“There’s been so many amazing local parties where everyone knew that many of dancers would have stayed for many more hours if given the option. It’s also a great opportunity to book even more DJs and give them longer sets. Hopefully, it will be possible for club venues to bring this in and allow people to enjoy the night for longer.”

Bella Festa DJs

Aidan and David from Bella Festa – the self-described DJ boyband – also focused on the “huge bode of confidence” the incoming legislation has given them.

“I think we’re going to see a whole new scope of what promoters are able to achieve with longer opening times which will mean more diverse events for punters,” said David. “It’s exciting to be able to spread our wings to being able to book a roster of big acts on a night rather than being limited to just one and a support as we have for so long, longer opening hours really open up the bounds of what we’ll be able to pull off while not losing money.”

“It’s definitely exciting in terms of what people can potentially do and I am personally looking forward to seeing how it affects our culture, since we only had a limited time frame for going out we had a lot of binge drinking,” said Aidan. “I always find it so funny when we book Djs from abroad over and I tell them they’ll be playing 01:00-03:00 and they respond ‘cool! Who’s playing after us?'”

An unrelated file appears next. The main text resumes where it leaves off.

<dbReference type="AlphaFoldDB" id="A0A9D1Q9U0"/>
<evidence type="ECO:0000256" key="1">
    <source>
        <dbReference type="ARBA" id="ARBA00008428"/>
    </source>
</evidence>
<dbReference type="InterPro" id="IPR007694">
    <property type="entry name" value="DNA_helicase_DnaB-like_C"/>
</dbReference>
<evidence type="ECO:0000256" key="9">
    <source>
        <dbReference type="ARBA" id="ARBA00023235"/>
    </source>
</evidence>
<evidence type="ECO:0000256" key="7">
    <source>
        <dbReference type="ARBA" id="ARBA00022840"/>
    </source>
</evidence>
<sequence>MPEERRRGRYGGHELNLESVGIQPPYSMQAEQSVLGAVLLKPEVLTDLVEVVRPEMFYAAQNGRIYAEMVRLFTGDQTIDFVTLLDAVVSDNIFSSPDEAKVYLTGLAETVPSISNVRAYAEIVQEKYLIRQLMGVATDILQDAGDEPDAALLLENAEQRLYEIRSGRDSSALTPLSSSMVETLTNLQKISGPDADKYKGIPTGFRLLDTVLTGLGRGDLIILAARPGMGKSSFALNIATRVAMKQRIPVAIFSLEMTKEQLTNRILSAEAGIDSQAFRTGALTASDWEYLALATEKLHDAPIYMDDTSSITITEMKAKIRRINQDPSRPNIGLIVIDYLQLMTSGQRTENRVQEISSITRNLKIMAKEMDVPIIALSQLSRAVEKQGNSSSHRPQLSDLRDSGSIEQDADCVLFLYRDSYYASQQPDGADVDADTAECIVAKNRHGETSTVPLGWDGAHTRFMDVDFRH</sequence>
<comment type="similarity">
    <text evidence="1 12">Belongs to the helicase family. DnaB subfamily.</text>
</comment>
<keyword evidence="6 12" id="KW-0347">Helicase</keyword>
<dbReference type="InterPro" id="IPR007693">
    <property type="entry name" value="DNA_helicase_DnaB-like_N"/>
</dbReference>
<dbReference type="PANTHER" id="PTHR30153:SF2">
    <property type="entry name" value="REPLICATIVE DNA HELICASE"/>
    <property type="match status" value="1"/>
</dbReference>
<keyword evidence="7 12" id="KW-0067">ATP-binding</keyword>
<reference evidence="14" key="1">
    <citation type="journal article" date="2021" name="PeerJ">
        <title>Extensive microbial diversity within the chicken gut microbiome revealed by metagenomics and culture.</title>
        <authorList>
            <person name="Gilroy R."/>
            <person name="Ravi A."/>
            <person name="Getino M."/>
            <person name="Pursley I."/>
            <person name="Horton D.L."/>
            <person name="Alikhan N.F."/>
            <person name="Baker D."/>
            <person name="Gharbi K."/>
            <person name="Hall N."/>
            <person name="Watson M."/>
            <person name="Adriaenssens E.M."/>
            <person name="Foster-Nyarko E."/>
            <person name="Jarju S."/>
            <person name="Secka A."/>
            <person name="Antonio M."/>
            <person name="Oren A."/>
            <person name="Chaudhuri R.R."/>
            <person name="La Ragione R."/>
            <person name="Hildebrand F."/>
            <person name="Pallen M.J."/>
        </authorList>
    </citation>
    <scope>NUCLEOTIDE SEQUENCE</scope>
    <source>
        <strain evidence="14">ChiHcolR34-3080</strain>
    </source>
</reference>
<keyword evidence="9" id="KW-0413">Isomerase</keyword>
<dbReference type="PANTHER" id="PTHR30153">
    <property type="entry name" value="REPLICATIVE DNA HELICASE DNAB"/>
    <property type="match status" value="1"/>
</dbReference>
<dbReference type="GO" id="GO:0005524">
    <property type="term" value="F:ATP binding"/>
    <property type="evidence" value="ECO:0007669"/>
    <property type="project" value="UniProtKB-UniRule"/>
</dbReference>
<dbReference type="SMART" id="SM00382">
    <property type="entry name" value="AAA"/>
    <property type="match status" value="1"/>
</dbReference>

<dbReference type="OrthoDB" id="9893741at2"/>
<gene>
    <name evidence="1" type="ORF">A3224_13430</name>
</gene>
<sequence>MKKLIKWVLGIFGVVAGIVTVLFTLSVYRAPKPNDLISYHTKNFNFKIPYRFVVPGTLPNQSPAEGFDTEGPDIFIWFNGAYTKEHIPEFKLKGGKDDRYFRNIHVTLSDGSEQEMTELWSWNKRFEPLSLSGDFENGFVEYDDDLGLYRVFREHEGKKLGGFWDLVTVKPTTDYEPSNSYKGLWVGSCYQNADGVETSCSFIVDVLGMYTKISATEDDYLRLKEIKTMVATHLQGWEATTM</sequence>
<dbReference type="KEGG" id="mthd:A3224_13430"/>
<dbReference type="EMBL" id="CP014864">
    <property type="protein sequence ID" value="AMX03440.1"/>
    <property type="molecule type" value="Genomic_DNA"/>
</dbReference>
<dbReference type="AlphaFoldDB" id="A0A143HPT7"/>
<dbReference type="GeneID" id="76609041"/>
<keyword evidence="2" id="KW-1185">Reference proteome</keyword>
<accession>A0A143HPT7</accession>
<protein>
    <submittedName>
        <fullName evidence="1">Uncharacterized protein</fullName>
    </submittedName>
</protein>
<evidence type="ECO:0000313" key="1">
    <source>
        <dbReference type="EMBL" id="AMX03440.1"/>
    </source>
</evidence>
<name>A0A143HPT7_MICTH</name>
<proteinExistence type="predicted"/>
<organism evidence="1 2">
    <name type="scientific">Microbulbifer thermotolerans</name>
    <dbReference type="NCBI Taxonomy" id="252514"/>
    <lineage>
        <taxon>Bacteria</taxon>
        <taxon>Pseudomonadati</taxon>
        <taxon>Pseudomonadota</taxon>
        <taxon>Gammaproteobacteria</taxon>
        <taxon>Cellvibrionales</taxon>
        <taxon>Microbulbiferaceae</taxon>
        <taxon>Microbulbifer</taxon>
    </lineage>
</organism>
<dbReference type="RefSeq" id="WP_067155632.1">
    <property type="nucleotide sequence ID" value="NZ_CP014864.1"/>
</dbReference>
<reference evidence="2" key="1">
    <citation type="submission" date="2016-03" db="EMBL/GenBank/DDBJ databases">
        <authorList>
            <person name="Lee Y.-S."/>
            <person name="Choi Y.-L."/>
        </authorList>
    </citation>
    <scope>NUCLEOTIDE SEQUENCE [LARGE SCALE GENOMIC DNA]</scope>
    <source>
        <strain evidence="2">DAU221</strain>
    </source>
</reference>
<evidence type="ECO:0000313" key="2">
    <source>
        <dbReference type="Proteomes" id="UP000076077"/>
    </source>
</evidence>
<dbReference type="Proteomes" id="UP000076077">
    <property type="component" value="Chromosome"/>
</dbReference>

“Obviously, with these changes, it’s going to take a lot of getting used to, the first few weeks I can see being a bit hectic and mad, but once it levels off it will be great. Everyone might not want the 06:00 finish but it’s great to have the option for those who want it.”

George Feely – Dublin-based DJ

George Feely also focused on the positives and the hopeful cultural shift this legislation will bring: “It’s such a huge step in the right direction. I’ve always felt that there’s been a sort of unspoken stigma against club culture in Ireland, and that it has been directly associated with the negative sides of nightlife. It’s amazing to see the people in charge finally begin to acknowledge it for what it really is and see how important it is to so many people.”

Photography by Charlie Conner

Puzzy Wrangler – DJ Collective

The all-female Dublin-based DJ collective Puzzy Wrangler detailed the need for more cultural spaces in order for the legislation to function properly: “We’re so delighted to see that the work of Give Us The Night has made a huge step in improving Ireland’s nightlife. We’re so excited to stay boogying late in Dublin instead of waiting to go abroad! Not only is this beneficial for the venue goers, but it also allows Irish DJs to fully commit to their jobs, rather than having to take on part-time work to supplement their income. The current opening hours of late venues don’t allow artists such as DJs to pursue their careers full-time.”

“To make this legislation meaningful, we think that Dublin needs more dance halls, clubs and spaces for people to enjoy. It’s imperative that Dublin prepares for this change in nightlife culture by increasing public transport hours and wages for employees in the service industry. Overall this is a fantastic step in improving Ireland’s nightlife and a credit to the people working on Give Us The Night!”

Elsewhere on District: District presents: A Nightmare on Essex Street